‘Impunity remains widespread at all levels of government in Nigeria’…US human rights report

THE United States of America’s 2018 Country Reports on Human Rights Practices has returned a damning verdict on Nigeria’s human rights records, stating that “impunity remains widespread at all levels of government” in the country.

The report which was published on the website of the US Department of State, said several acts of gross human rights abuse were committed by both government and non-government actors within Nigeria in the year under review, many of which were not investigated.

The US Human Rights Reports cover internationally recognised individual, civil, political, and worker rights, as set forth in the Universal Declaration of Human Rights and other international agreements.

Some of the human rights issues raised in the report include unlawful and arbitrary killings, forced disappearance, torture, prolonged arbitrary detention in life-threatening conditions particularly in government detention facilities; harsh and life-threatening prison conditions including civilian detentions in military facilities; infringement on citizens’ privacy rights; criminal libel; among others.

“The government took steps to investigate alleged abuses but fewer steps to prosecute officials who committed violations, whether in the security forces or elsewhere in the government. Impunity remained widespread at all levels of government,” the report read in part.

‘The government did not adequately investigate or prosecute most of the major outstanding allegations of human rights violations by the security forces or the majority of cases of police or military extortion or other abuse of power.”

Where a panel of inquiry was set up to investigate alleged rights abuse by security agencies, the report noted that the findings and recommendations of such investigative panels were not made public.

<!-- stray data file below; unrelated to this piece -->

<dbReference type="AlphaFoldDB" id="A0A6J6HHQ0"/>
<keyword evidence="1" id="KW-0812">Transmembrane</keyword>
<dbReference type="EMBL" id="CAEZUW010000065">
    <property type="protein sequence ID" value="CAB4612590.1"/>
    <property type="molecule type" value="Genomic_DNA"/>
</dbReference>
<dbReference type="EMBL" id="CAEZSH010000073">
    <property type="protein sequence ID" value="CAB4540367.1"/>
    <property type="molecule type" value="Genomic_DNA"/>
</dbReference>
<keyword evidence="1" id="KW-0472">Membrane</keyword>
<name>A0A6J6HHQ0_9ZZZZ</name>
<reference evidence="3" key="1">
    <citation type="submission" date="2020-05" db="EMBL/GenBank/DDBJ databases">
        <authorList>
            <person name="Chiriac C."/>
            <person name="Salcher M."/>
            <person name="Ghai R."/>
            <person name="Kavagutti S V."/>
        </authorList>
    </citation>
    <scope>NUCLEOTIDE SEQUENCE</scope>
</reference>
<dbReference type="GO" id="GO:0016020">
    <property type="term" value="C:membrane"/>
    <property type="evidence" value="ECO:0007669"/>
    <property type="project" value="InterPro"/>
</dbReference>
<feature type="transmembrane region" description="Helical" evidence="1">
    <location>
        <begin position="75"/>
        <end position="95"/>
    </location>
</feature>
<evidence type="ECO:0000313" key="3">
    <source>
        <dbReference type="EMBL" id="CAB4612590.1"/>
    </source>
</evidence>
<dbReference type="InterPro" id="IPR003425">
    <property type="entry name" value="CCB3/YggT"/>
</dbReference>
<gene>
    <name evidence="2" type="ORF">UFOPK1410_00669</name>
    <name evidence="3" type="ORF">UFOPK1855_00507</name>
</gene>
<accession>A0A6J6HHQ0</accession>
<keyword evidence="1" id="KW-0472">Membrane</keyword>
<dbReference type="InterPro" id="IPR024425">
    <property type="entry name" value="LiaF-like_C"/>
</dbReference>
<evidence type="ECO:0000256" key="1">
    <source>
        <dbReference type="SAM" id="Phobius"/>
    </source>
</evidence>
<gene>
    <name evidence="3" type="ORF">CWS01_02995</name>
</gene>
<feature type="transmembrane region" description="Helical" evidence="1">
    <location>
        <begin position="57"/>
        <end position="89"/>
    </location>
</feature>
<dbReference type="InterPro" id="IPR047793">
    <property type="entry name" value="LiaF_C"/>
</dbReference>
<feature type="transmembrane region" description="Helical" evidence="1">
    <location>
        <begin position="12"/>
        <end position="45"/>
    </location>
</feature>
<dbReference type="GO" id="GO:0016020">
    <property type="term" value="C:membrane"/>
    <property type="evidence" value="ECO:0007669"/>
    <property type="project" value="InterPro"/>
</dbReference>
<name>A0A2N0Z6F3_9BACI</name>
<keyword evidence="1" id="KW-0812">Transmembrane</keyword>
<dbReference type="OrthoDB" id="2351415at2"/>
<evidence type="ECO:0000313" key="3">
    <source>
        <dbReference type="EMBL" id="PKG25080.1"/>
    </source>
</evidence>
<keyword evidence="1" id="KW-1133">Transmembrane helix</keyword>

For instance, “in August 2017 the acting president (Yemi Osinbajo) convened a civilian-led presidential investigative panel to review compliance of the armed forces with human rights obligations and rules of engagement, and the panel submitted its findings in February. As of November, no portions of the report had been made public.”

The report also cited how the federal government has failed to hold any member of the Nigerian Army responsible for the killing and illegal mass burial of over 300 Shiite Muslims in Kaduna State in 2015, in spite of the report of a panel of inquiry set up by the Kaduna State government which said that the army was responsible for the atrocity.

Also cited was how the Boko Haram insurgency in the North East led to the death of thousands of persons, the internal displacement of approximately 1.8 million persons, and external displacement of an estimated 225,000 Nigerian refugees to neighbouring countries such as Cameroon, Chad, and Niger. in 2018 alone.


The conflict over land and other resources between farmers and herders also resulted in an estimated 1,300 deaths and 300,000 persons internally displaced between January and July 2018, the report pointed out.

Other incidents of rights abuse perpetrated by government security agencies in Nigeria, as cited by the US report, include the case of Jones Abiri − a Bayelsan journalist who was arrested by the Department of State Services (DSS) in 2016 but was held incommunicado till 2018 after a public outcry. There was also the constant harassment and illegal detention and torture being carried out by the men of the Special Anti-Robbery Squad of the Nigeria Police, popularly known as SARS.

The report also detailed the sorry state of prison facilities in Nigeria, stating that most of the 240 prisons were 70 to 80 years old, were heavily overcrowded, and lacked basic facilities especially for female inmates, many of whom give birth in prison and their children left there without adequate care.

Read the full US Country Reports on Human Rights Practices for 2018 here.


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